In the past several years, a number of papers have attempted to explain the phenomenon of improved oil recovery due to low-salinity waterflooding from the perspective of the thin brine films that wet the surfaces of the pores. Because of the complicated, multiscale nature of low- salinity waterflooding (LSW), the studies on this topic have been largely limited to phenomenological observations and explanations. Improving our understanding of thin liquid film thermodynamics is an important step towards developing our knowledge of LSW and optimizing the effect of brine chemistry on oil recovery.
In this work, we analyze two fundamental thermodynamic problems relating to flat thin liquid films. One problem concerns the expression for the Gibbs energy of the films. Thin liquid films undergo film tension work. There are conflicting results in the literature over whether to include the film tension work in the Legendre transform that relates the Gibbs energy to the internal energy of the films. We show that for the purposes of finding the equilibrium state, the Legendre transform must include the film tension term so that the chemical potentials are equivalent to the partial molar Gibbs energy. The second problem we examine involves the augmented Young equation, which is a condition for mechanical equilibrium involving the contact angle at the boundary between a thin liquid film and the bulk liquid droplet from which the film is formed. Two different expressions for the augmented Young equation have appeared in the literature. We show that under certain assumptions, the two expressions can be made equivalent.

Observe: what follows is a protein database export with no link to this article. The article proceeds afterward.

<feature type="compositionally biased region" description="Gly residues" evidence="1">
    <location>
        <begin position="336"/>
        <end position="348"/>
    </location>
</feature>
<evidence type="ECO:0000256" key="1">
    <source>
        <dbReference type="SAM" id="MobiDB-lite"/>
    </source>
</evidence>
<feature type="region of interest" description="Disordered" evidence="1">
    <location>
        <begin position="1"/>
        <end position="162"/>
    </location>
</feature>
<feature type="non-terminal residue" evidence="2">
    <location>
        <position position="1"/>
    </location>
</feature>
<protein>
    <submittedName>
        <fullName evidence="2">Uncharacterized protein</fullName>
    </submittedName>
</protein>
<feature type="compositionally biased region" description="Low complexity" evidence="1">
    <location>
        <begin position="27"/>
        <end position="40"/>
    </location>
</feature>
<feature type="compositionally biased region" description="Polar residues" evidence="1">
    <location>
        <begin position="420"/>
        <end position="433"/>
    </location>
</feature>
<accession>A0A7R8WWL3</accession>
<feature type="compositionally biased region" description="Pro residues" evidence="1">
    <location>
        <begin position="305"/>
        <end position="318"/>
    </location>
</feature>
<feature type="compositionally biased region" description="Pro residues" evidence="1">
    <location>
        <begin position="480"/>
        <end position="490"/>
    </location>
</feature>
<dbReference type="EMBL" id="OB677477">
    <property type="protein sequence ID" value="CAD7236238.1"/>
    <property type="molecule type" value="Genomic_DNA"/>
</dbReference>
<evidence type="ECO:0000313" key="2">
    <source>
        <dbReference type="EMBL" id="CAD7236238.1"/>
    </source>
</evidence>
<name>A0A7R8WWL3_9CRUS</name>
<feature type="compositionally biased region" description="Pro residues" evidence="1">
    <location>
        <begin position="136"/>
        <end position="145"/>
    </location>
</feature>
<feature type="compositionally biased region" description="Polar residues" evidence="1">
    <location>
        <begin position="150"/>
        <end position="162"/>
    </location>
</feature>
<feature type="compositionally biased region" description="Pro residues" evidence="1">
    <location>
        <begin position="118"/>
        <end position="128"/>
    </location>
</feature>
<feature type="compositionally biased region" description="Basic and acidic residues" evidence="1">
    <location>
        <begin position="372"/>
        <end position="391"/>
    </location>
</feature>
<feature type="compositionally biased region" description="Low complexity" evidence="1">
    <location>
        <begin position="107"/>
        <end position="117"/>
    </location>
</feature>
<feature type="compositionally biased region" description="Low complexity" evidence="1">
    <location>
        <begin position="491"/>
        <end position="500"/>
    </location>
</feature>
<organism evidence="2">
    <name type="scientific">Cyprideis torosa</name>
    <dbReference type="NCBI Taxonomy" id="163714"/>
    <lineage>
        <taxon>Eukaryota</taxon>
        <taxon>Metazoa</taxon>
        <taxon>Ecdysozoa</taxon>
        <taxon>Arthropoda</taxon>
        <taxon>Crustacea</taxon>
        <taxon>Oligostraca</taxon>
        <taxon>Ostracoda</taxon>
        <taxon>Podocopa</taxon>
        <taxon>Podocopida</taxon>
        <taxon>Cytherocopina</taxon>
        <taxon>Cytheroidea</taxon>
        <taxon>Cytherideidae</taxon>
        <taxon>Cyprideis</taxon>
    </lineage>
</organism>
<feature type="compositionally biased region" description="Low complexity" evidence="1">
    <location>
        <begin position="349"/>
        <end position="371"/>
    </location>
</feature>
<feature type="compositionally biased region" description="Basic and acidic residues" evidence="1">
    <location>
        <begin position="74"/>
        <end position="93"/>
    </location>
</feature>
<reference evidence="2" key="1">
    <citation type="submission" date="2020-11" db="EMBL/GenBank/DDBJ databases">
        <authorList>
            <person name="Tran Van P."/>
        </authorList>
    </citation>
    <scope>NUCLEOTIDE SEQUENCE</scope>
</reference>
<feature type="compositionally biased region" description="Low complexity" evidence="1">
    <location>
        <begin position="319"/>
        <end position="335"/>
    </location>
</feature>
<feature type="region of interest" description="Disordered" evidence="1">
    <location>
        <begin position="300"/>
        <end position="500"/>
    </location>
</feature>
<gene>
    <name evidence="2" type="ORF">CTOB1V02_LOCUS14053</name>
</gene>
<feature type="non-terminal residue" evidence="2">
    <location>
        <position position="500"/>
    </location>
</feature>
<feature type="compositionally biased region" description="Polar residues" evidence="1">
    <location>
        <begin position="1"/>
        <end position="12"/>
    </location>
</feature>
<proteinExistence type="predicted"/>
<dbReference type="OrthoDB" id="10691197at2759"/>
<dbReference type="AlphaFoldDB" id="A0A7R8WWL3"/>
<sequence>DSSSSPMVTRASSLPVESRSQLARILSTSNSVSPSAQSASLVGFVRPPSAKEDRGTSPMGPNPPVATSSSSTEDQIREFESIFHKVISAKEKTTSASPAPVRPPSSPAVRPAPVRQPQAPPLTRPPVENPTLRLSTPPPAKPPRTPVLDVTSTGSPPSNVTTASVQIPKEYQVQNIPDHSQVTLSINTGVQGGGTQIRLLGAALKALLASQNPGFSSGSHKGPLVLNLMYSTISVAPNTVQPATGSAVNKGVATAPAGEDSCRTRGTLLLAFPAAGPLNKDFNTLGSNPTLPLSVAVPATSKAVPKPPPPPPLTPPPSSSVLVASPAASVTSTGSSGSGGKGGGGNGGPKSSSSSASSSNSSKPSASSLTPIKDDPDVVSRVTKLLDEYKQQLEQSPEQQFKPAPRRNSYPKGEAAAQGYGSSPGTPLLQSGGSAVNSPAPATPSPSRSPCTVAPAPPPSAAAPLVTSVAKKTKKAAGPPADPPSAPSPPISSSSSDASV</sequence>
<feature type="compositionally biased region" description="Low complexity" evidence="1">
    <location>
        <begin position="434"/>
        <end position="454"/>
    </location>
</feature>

We then briefly discuss how fundamental thermodynamic relations of thin liquid films can help explain the wettability alteration observed in LSW studies. We conclude with a summary of our main results.